TH: We paint a different way because we have different stories…different lives. My father taught me every story, all the Tjukurpa. He told me the stories from corner to corner. I have different stories and I mix my life with his.

NR: I was born like the old people. I grew up the same way. No clothes, no rifles, and no cigarettes. We were really fit back then. I saw the old people painting and thought, that’s keeping them strong.

D’C: From the origins of the Arts Project, twenty-five years ago, how has its place – and what that represents – within and to the community, and beyond, changed since then?

RAB: The Spinifex Arts Project propels itself forward on the same wave of momentum that was sparked during painting camps deep in Spinifex country over 25 years ago. As the project developed the artists continued to drive their practice no matter how little resources they had, until, over time, they gathered enough resources to build a purpose-built art centre in Tjuntjuntjara community, the most remote community in Australia. The Spinifex Arts Project has become a vital part of the Tjuntjuntjara community and a major part of people’s everyday lives and continues to thrive under the management of the Spinifex people, inspiring the next generation to pick up the brush and tell their stories.

Nori Rictor painting Kamanti, 2023. Image courtesy of Spinifex Arts Project.



D’C: In a world that is becoming increasingly globalised, what can we – and what should we – learn from the art of the Spinifex people?


RAB: There are innumerable lessons that could be learnt from the Spinifex people. The contemporary paintings share the stories of the formation of the world intertwined with moral teachings and lessons of powerful cultural law. These painters look inward and form the foundations of their practice. They not only continue to live on the ancestral homelands; they are a part of it.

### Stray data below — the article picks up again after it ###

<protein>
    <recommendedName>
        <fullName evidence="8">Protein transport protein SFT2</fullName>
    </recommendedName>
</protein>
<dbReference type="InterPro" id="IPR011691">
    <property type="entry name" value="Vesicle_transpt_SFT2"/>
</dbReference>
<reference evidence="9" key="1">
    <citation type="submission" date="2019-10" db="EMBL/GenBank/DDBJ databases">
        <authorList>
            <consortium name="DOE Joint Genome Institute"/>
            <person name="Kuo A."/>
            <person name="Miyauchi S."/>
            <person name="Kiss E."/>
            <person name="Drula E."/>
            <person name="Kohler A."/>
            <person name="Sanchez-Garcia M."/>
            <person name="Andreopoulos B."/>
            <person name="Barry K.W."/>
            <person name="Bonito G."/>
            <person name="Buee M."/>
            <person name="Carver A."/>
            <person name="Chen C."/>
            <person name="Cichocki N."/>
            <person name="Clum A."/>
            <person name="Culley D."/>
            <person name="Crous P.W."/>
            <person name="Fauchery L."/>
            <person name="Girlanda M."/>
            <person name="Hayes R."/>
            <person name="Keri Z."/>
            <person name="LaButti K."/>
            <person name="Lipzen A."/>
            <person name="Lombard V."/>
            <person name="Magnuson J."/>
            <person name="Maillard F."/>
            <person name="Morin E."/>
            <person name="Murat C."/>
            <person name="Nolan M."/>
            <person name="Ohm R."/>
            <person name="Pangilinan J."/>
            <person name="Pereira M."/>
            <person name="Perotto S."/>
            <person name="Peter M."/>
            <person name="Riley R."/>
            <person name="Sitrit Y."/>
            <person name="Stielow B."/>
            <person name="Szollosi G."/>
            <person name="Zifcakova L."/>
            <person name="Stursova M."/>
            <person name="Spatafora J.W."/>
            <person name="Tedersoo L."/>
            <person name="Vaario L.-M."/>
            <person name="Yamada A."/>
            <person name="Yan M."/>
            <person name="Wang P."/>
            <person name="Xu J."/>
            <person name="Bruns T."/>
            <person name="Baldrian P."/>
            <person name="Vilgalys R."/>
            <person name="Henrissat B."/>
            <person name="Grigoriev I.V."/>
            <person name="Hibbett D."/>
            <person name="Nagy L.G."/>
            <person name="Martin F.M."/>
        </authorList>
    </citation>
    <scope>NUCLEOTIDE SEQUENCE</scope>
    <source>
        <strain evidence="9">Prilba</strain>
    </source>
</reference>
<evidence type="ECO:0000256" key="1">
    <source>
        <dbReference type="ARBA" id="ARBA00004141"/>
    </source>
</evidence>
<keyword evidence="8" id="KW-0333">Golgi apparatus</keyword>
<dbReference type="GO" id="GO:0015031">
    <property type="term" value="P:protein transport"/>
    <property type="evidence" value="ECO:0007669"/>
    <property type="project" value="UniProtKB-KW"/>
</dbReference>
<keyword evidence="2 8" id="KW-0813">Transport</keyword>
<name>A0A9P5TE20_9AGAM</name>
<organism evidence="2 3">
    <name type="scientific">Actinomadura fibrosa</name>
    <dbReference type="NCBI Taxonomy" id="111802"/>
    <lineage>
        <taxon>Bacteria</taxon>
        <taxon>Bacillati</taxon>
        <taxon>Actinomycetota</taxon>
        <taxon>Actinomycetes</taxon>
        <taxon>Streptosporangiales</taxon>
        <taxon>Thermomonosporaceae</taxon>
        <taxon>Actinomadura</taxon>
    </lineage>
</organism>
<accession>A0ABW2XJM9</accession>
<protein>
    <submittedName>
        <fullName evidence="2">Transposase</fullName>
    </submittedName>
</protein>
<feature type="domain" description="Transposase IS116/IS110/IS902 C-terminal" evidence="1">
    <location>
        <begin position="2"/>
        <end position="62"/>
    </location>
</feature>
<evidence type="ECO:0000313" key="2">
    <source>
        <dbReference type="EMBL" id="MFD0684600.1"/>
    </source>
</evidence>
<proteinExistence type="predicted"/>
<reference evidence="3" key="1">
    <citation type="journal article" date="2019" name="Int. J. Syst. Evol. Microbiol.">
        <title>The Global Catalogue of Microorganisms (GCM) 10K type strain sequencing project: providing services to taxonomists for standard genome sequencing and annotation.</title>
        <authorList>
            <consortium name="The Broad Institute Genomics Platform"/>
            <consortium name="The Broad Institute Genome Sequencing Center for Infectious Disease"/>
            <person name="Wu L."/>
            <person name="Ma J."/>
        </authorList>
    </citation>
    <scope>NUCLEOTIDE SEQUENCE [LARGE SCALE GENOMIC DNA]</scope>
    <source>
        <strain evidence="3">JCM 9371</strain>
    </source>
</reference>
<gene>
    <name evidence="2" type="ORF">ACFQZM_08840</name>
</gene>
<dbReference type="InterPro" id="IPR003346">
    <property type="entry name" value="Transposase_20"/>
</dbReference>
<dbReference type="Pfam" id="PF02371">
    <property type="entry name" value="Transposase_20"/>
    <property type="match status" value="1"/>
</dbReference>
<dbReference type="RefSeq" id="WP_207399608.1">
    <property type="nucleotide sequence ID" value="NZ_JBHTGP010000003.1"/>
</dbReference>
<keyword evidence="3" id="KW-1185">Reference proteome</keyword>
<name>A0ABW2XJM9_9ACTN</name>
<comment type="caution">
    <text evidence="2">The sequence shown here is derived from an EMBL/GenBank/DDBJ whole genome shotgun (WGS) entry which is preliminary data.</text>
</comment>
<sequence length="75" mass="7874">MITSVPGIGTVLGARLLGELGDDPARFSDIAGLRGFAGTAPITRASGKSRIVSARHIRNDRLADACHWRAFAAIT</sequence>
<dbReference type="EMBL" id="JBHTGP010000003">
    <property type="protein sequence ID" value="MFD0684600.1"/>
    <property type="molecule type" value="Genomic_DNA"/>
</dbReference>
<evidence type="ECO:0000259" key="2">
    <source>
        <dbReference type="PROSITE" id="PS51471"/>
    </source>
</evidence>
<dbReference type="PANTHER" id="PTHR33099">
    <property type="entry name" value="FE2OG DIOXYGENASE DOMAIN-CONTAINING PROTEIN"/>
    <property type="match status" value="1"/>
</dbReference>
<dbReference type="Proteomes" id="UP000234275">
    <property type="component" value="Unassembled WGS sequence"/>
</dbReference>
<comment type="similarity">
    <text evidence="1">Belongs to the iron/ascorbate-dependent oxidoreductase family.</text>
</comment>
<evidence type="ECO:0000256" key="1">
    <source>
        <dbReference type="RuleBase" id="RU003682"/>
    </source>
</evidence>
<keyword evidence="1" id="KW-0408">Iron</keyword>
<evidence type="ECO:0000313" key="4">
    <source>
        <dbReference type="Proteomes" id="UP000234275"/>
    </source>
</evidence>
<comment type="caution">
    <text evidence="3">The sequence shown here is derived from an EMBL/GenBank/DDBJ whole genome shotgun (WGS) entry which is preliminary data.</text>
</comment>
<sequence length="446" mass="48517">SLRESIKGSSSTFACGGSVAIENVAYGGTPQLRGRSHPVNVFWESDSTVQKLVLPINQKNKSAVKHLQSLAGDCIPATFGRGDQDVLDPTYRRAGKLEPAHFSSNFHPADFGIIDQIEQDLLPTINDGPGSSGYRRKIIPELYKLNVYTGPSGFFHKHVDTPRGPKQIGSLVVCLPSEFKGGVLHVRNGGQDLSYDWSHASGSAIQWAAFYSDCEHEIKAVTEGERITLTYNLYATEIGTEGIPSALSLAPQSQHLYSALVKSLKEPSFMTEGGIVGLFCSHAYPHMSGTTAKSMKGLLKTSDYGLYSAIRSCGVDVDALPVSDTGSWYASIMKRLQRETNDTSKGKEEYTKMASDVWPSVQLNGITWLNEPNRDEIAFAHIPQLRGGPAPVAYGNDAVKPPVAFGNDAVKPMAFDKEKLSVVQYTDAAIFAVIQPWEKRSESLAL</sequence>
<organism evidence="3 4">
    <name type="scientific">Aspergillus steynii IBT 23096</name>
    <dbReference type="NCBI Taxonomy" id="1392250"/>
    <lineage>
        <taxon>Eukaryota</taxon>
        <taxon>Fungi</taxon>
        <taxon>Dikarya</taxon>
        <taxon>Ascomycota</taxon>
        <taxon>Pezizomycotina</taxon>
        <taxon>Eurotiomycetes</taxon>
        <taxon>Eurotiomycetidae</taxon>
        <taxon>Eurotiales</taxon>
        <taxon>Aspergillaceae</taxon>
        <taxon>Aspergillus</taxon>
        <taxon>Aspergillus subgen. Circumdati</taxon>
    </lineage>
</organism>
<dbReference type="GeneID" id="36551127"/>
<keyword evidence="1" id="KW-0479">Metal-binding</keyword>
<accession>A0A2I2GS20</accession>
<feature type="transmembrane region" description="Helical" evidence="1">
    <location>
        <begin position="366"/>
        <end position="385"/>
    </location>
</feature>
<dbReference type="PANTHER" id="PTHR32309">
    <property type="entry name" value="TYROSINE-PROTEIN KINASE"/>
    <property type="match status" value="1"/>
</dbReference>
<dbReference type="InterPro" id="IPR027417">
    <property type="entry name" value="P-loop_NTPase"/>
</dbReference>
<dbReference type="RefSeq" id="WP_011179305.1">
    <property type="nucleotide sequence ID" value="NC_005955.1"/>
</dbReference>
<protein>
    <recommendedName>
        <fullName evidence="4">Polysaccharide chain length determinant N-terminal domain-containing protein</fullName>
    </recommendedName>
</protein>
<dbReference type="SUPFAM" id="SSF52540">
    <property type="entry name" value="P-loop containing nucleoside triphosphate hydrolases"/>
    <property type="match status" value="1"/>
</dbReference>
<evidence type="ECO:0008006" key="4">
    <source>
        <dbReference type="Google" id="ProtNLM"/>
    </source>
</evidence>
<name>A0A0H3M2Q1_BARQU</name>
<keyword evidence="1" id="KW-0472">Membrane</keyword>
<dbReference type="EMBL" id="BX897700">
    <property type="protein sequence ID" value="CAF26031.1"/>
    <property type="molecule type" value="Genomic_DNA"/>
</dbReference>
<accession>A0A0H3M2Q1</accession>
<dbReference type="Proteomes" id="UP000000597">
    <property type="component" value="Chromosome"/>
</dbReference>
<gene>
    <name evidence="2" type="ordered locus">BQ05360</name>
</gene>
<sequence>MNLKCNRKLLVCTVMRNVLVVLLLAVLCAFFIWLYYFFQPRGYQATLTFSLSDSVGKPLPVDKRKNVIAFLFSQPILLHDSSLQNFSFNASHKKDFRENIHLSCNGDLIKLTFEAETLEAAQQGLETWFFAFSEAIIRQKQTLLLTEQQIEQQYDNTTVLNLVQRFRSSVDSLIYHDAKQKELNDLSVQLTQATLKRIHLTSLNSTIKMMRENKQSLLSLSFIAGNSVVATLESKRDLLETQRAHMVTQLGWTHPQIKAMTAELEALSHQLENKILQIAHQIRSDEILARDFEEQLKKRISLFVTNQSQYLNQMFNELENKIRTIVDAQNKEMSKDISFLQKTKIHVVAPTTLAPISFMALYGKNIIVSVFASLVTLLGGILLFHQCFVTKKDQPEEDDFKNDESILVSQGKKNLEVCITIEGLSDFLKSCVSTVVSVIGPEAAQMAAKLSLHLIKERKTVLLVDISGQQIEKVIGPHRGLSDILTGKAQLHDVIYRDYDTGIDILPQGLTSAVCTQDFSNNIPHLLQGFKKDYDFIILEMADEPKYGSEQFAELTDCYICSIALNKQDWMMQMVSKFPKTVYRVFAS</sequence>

When an artist paints a waterhole or sand dune, they are not only painting their landscape; they are painting themselves, exploring why and how they came into existence. The power that the Spinifex People feel on their land inspired and informed their art practice within their specific, local history. Many of the lessons intertwined in these paintings are inaccessible to those who do not possess the knowledge of the Spinifex People and the spirituality it represents. The ancestral stories are complex and nuanced and are embedded in a region few will ever visit.


However, there is a universal message that the Spinifex people express in their work, which is the need to belong in both body and spirit. This innate belonging is a common thread throughout the works of the Spinifex people. Although the Spinifex people represent their ancestral stories of their Country, their teachings could not be more relevant in the face of increasing globalisation. Asserting culture through painting is a reminder that being connected to one’s environment, heritage and community gives one a powerful sense of belonging and pride.

Uwankara Uṯuḻu: All Together
D’Lan Contemporary New York, until April 5 2024